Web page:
Recently I looked at my personal health file and saw that I was diagnosed with GERD some 6 years ago. This seemed strange to me since I did not remember any occasion in which I was positively diagnosed with this disease (I did not even know what it is until I looked at Google). I asked my personal doctor (who is new) and he also did not know. This might be a mistake in the computer files. So my question is: what physical examination can be used to decide whether a patient has GERD or not?
GERD is usually diagnosed based on history and signs and symptoms. If you complained of frequent heartburn or told your doctor you often take antacids, it's possible he based it on that. Confirming GERD can involve the following tests:
- Upper endoscopy. Your doctor inserts a thin, flexible tube equipped with a light and camera (endoscope) down your throat, to examine the inside of your esophagus and stomach. Test results can often be normal when reflux is present, but an endoscopy may detect inflammation of the esophagus (esophagitis) or other complications. An endoscopy can also be used to collect a sample of tissue (biopsy) to be tested for complications such as Barrett's esophagus.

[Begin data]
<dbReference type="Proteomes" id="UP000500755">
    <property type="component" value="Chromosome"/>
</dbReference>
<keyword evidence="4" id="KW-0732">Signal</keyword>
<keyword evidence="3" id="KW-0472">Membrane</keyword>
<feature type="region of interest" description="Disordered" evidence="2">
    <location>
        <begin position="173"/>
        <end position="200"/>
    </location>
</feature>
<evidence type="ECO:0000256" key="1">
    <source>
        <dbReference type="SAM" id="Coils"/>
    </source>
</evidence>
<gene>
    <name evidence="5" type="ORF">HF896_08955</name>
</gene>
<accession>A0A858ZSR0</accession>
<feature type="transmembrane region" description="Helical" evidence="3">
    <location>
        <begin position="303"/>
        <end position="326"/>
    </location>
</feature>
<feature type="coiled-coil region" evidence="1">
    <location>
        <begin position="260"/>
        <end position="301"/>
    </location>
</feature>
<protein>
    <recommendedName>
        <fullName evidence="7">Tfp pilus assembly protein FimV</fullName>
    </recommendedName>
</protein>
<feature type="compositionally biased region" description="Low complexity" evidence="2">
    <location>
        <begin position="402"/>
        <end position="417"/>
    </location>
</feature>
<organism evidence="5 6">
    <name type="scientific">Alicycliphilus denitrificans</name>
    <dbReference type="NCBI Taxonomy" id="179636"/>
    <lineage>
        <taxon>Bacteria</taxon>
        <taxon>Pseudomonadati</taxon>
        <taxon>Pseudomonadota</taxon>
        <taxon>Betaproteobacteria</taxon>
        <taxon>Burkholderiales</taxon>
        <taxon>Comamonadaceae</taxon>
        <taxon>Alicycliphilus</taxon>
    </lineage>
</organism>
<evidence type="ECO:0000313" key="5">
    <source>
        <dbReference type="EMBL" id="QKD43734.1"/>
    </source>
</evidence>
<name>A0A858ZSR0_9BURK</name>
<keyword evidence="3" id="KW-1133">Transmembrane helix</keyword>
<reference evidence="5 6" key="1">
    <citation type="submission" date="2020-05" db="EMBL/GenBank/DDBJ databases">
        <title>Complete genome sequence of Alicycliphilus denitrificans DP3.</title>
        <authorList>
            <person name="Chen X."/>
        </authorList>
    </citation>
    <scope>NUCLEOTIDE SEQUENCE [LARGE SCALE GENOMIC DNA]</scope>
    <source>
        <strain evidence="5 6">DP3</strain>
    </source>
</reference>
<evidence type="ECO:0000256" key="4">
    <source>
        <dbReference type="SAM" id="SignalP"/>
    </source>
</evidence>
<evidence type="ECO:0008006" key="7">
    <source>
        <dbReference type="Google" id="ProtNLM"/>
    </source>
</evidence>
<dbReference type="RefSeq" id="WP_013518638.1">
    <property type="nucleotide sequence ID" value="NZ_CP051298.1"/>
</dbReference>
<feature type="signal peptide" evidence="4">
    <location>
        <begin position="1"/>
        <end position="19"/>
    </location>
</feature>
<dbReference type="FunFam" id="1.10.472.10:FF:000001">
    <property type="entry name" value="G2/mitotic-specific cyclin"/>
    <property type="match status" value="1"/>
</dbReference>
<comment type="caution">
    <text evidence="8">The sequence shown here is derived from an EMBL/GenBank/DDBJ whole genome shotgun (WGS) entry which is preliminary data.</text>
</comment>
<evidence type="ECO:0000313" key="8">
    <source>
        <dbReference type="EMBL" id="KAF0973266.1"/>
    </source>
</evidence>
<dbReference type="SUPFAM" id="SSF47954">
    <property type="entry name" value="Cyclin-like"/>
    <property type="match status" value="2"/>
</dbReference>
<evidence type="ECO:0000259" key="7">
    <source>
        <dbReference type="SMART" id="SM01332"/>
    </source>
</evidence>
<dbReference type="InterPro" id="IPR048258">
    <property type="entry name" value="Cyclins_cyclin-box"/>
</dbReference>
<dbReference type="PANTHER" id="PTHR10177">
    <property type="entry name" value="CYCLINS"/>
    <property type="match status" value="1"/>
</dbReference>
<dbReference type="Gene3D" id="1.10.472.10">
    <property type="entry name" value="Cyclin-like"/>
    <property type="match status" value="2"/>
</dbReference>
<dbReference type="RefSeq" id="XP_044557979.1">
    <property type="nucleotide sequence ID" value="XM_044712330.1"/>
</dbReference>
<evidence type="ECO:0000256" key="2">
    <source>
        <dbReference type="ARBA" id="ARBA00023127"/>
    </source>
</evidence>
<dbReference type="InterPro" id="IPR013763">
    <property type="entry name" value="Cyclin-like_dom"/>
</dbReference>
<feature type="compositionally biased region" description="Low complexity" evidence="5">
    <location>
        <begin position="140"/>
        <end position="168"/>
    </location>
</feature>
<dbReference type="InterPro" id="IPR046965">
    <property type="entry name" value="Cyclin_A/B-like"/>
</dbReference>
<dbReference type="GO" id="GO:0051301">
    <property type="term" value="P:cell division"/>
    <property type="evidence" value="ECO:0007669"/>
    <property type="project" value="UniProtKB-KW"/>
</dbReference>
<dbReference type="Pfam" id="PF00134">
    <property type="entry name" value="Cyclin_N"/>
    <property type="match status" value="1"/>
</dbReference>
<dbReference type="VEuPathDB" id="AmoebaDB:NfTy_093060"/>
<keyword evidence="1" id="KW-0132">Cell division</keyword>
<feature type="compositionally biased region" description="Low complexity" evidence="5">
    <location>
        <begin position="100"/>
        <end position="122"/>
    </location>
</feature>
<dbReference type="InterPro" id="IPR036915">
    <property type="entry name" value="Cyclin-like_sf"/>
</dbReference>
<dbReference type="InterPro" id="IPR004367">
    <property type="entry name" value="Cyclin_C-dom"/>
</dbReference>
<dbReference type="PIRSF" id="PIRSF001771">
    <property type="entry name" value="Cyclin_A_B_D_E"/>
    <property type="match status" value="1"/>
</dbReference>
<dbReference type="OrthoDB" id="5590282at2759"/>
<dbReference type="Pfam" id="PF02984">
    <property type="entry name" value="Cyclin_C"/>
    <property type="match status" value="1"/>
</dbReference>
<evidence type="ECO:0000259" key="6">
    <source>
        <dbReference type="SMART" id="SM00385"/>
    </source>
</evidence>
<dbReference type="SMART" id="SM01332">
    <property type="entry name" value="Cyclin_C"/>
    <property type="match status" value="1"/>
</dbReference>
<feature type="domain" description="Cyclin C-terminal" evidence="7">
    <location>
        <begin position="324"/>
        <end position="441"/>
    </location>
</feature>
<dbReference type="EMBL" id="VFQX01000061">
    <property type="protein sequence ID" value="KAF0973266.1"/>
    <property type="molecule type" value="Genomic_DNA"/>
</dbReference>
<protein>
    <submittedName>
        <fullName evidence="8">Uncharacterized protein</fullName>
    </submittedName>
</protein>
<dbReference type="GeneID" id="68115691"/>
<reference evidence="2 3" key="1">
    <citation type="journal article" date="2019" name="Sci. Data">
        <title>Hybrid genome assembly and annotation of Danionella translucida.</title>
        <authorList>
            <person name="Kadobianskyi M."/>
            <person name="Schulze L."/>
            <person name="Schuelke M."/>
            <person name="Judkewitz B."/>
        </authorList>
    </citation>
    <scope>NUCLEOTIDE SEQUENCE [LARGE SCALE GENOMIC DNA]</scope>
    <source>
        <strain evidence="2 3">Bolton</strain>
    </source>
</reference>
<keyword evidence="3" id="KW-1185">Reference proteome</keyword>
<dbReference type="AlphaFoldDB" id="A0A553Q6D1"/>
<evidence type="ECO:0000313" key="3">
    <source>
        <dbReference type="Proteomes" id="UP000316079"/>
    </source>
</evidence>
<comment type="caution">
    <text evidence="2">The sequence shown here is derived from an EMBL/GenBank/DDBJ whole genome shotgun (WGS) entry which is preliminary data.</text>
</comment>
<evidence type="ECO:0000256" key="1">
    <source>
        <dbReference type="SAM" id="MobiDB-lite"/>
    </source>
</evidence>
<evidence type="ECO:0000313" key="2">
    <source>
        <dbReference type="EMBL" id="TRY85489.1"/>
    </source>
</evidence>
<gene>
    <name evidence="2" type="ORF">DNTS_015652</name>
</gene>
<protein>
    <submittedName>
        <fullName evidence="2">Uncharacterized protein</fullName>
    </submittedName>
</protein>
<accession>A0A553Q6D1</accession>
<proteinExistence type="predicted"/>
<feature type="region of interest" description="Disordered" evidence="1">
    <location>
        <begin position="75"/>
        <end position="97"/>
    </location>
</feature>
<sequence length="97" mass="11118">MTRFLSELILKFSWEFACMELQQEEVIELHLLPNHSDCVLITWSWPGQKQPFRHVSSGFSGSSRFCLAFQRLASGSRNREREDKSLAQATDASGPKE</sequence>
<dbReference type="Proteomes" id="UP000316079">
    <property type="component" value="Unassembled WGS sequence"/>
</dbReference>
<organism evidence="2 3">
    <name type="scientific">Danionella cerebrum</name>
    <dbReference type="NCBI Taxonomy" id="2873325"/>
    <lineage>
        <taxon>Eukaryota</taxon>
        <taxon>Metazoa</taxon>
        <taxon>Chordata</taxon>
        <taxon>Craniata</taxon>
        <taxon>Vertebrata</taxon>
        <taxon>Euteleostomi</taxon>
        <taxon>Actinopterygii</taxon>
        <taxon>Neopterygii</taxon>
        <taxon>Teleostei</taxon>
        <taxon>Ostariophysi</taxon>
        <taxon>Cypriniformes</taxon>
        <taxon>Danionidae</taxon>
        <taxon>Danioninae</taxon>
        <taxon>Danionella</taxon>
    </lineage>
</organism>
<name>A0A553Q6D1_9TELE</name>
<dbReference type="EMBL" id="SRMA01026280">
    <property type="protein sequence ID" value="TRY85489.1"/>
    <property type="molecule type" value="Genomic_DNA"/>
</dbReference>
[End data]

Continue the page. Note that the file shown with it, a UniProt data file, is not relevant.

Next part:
- Ambulatory acid (pH) probe test. A monitor is placed in your esophagus to identify when, and for how long, stomach acid regurgitates there. The monitor connects to a small computer that you wear around your waist or with a strap over your shoulder. The monitor might be a thin, flexible tube (catheter) that's threaded through your nose into your esophagus, or a clip that's placed in your esophagus during an endoscopy and that gets passed into your stool after about two days.
- Esophageal manometry. This test measures the rhythmic muscle contractions in your esophagus when you swallow. Esophageal manometry also measures the coordination and force exerted by the muscles of your esophagus.
- X-ray of your upper digestive system. X-rays are taken after you drink a chalky liquid that coats and fills the inside lining of your digestive tract. The coating allows your doctor to see a silhouette of your esophagus, stomach and upper intestine. You may also be asked to swallow a barium pill that can help diagnose a narrowing of the esophagus that may interfere with swallowing.